SHARE Email Facebook Twitter February 04, 2016 Government That Works, Healthcare, Human Services, Seniors Harrisburg, PA – Governor Tom Wolf today announced that the Departments of Human Services (DHS), Aging (PDA), and Community and Economic Development (DCED) are partnering to launch the Home and Community Based Services (HCBS) Loan Program in July 2016.DHS and PDA help seniors and individuals living with disabilities to transition from living in long-term care facilities to residing in the community, ensuring that people have choices about where they live and receive long-term services and supports.“This program will help people to live full, independent lives on their own terms,” said Governor Wolf. “The loans can help build the infrastructure so individuals can live where they want and how they want, giving them many more choices than they would have if living in a facility. I’m thrilled to announce this next step towards accomplishing my administration’s goal to help more Pennsylvanians receive home-based care.”“We believe that supporting the development of a new supports and services structure will mean that more people are served in the right setting,” said DHS Secretary Ted Dallas. “This new system also gives folks the proper amount of support to help them live independently in their homes and communities.”Loans will be provided for projects that help the commonwealth to meet its goal of expanding opportunities for long-term services and supports in the community. It’s expected that loans – for startups, reconfiguration, or expansion — will range from $50,000 to $200,000.DHS’ Office of Long-Term Living (OLTL) will receive loan applications at any time of the year and will process them on a first-come, first-served basis. DCED’s Pennsylvania Economic Development Finance Authority will work with OLTL to process the loans. More information will be supplied in coming months in the Pennsylvania Bulletin.The Pennsylvania Economic Development Financing Authority provides cost-effective financing to businesses by issuing bonds, selling the bonds to private investors, and lending the proceeds to eligible businesses.“The collaborative efforts necessary in order to launch this program is a demonstration of our commitment to Governor Wolf’s government that works initiative for a common goal of creating a better Pennsylvania,” said DCED Secretary Dennis Davin. “DCED is proud to be a part of such an important program.”The loans are intended to support long-term care providers as they position themselves to successfully transition to managed care in Community HealthChoices, Governor Tom Wolf’s plan to improve the quality of care for seniors and individuals living with disabilities through managed long-term services and supports.“The opportunity to best leverage the resources of DHS, DCED, and PDA to launch this program illustrates the Wolf Administration’s commitment to create and sustain a system that allows Pennsylvanians to receive services in the community, preserves consumer choice and actively assists in tapping into the creativity of our provider infrastructure,” said PDA Secretary Teresa Osborne.Like Governor Tom Wolf on Facebook: Facebook.com/GovernorWolf Wolf Administration to Provide Loans to Help Older Pennsylvanians and Those with Disabilities to Live Where They Choose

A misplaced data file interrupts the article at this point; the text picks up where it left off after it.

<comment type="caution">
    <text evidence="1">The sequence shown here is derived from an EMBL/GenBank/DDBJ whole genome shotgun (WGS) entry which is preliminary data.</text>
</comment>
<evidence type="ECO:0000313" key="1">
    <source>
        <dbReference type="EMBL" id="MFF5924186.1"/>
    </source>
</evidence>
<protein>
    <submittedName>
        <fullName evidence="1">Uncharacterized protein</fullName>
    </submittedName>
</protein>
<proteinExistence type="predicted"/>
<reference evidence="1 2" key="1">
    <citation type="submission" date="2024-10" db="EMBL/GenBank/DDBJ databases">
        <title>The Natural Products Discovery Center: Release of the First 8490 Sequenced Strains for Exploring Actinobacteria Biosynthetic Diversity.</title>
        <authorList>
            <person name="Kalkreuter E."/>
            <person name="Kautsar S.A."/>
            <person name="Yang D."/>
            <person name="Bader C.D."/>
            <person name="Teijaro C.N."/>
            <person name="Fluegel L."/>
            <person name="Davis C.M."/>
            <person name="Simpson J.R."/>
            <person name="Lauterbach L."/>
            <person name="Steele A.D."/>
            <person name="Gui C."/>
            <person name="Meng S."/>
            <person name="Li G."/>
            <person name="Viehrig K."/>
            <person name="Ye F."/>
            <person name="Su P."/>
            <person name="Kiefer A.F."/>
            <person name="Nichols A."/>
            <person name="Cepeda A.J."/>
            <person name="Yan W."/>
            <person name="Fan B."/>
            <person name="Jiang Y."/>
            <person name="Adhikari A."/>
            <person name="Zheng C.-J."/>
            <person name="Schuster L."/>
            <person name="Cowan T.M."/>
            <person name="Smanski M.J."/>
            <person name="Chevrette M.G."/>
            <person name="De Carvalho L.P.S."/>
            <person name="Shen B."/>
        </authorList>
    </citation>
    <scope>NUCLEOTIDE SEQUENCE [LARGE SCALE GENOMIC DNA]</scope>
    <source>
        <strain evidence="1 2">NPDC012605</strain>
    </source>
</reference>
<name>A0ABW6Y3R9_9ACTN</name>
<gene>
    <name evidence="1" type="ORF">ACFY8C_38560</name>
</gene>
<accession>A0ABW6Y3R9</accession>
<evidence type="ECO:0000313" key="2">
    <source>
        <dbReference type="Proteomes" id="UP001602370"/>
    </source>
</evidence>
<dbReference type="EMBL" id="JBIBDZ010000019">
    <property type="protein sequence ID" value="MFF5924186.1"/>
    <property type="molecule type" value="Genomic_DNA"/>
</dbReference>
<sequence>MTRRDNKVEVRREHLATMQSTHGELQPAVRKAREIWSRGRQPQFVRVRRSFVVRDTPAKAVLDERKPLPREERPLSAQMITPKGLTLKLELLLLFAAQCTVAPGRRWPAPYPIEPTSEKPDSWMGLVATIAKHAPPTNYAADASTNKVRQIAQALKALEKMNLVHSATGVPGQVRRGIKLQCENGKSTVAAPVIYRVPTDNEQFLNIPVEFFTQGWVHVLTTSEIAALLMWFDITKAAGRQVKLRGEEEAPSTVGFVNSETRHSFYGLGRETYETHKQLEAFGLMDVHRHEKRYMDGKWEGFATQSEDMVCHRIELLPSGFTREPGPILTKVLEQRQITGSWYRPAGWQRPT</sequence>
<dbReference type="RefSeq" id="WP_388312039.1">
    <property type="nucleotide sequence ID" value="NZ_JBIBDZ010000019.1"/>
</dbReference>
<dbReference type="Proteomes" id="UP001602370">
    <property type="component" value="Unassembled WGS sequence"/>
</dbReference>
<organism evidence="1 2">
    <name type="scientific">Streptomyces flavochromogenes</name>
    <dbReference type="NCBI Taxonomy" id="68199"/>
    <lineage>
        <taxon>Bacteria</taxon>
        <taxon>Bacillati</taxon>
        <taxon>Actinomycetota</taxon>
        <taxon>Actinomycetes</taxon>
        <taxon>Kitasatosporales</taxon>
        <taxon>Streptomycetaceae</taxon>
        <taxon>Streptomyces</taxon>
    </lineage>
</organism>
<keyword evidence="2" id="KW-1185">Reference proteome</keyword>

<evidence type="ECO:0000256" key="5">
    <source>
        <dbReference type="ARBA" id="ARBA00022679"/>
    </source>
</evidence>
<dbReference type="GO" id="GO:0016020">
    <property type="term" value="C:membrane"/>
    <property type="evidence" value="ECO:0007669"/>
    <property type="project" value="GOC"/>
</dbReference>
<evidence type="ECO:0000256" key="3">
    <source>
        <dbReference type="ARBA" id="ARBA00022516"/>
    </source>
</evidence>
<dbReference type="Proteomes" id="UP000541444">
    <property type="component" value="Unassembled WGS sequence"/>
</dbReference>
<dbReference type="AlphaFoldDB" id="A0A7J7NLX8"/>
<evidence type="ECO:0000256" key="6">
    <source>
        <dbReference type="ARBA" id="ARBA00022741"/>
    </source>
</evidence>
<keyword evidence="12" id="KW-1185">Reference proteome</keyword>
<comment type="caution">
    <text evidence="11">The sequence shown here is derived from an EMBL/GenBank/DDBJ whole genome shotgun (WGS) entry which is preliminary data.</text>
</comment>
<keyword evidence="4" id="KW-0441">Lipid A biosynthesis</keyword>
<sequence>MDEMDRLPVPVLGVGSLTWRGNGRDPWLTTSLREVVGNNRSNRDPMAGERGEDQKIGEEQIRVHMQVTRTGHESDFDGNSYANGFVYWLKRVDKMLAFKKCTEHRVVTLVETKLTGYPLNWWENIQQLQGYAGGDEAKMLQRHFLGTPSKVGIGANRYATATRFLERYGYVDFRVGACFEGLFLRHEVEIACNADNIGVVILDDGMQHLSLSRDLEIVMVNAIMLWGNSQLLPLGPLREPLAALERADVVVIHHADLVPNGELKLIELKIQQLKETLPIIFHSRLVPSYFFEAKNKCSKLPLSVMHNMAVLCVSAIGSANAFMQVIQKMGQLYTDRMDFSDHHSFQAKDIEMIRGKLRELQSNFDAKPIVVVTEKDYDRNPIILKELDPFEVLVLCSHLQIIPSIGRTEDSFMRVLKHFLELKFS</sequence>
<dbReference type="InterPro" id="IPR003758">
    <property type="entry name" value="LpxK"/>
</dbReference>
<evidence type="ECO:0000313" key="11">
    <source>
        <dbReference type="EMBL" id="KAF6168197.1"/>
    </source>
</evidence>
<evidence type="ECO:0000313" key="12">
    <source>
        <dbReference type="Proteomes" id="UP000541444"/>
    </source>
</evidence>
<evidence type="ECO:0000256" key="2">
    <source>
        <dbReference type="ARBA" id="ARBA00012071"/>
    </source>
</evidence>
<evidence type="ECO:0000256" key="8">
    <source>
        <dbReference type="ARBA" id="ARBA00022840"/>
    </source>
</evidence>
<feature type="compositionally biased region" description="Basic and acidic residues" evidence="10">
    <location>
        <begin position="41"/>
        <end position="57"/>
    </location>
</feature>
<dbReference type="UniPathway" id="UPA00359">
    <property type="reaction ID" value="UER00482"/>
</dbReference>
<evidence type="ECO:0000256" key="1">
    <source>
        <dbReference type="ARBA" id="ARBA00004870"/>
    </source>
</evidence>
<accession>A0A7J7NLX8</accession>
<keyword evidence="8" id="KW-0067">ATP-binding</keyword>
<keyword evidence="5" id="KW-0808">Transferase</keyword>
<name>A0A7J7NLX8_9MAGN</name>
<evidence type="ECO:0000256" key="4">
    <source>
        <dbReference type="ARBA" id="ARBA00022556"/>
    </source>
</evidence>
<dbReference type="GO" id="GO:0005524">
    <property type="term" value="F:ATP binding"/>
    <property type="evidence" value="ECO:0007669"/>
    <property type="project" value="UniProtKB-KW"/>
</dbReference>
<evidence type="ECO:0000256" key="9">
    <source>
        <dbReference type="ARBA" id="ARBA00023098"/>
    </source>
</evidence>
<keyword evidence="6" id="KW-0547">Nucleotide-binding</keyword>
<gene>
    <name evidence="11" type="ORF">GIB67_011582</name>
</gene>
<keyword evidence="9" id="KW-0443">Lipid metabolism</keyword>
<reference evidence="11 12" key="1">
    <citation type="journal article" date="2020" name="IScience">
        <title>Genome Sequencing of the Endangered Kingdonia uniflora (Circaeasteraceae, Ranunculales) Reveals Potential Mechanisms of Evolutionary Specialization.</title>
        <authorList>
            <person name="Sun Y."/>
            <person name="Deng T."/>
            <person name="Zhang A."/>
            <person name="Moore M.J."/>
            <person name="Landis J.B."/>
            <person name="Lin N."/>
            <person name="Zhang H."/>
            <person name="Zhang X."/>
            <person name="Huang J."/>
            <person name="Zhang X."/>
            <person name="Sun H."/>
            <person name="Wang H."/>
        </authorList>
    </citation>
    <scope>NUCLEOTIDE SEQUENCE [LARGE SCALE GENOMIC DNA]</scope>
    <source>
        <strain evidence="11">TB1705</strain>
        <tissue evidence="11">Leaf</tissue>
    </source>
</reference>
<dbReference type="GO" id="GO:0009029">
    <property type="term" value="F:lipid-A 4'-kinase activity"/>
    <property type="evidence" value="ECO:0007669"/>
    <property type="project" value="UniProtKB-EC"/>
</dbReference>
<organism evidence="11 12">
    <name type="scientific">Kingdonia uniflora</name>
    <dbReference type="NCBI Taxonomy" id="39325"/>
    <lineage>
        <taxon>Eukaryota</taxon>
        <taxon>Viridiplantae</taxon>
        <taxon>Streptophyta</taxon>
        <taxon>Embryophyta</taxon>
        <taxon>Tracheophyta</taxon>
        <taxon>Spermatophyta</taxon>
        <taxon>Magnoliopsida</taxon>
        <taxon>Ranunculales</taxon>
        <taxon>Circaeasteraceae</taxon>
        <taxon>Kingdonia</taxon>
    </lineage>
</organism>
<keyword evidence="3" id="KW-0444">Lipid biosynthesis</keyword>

“I felt we could have turned it around, there were still plenty of games left and good players at the club.” Hughes added: “The impression I get is it (reception) will not be a great one, which is understandable, because since that time a lot has been said, I have not said a great deal about it, I don’t think I need to. “It was a difficult time for everybody. We were all trying to make the club successful, none of us wanted to damage the club, but it did not work for me in that opening part of the season. “QPR fans will remember that time as it was not great for anyone connected with the club, and if they feel they need to vent their frustrations at me, and I will take it on my shoulders. “Fair play, Harry got them back up last year and I wish them well.” Stoke won at Manchester City before the international break, only to then be beaten at home by Leicester. Hughes is expecting a response from both sides. “I watched them last week (at Manchester United) and they will have been disappointed with their performance,” he said. “They will want to bounce back and at home with the support they get from the ground it will be a difficult fixture, but we have enough ability to go there and get a positive result.” Midfielder Marko Arnautovic (foot) and winger Jon Walters (calf) are doubts, but Stephen Ireland should be in contention following a rib muscle injury. After a humiliating 5-0 home defeat by Swansea on the opening day of the 2012/2013 season and a run of 12 league matches without a victory, Hughes was sacked in November 2012 and replaced by Harry Redknapp, who could not keep the club in the top flight, but did secure a swift return after a last-minute victory in the 2014 Sky Bet Championship play-off final at Wembley. Hughes is in little doubt there will be some QPR supporters only too happy to vent their frustrations at him as Redknapp’s side look to put last weekend’s 4-0 defeat at Manchester United out of their system. “It was a difficult period, without a doubt ( the toughest time of my managerial career),” said Hughes, who took over at the Britannia Stadium from Tony Pulis in the summer of 2013 and guided the Potters to ninth place last season. “We made changes that we thought were for the right reasons, would enhance the club and allow the club to be stronger for the future, but sometimes it does not come off and you have to hold your hands up,” “On paper the new players were very good, but the combination and dynamic of the changing room just didn’t work, sometimes you cannot envisage that happening until you bring the group together. “The feeling is maybe too many came in at the same time, but there was always going to be a big turnover. I just wanted to try to increase the quality. “Unfortunately when you don’t win games, and any issues within the group or that they had with me or the staff, then that will manifest itself in poorer performances, which is what happened. “But at the end of the day, we are judged on results and at the beginning of that second season, they were not good enough, so I lost my job, I accept that. Press Association Hughes managed to keep Rangers in the Barclays Premier League after taking over from Neil Warnock in January 2012, albeit by the narrowest of margins on the final day of the campaign as they lost to champions Manchester City in an afternoon of high drama at the Etihad Stadium and Bolton failed to beat Stoke. The Welshman, though, could not build from there, despite a large number of high-profile summer signings. Stoke boss Mark Hughes is ready to meet the QPR boo-boys head on when he goes back to Loftus Road on Saturday for the first time since his sacking 18 months ago.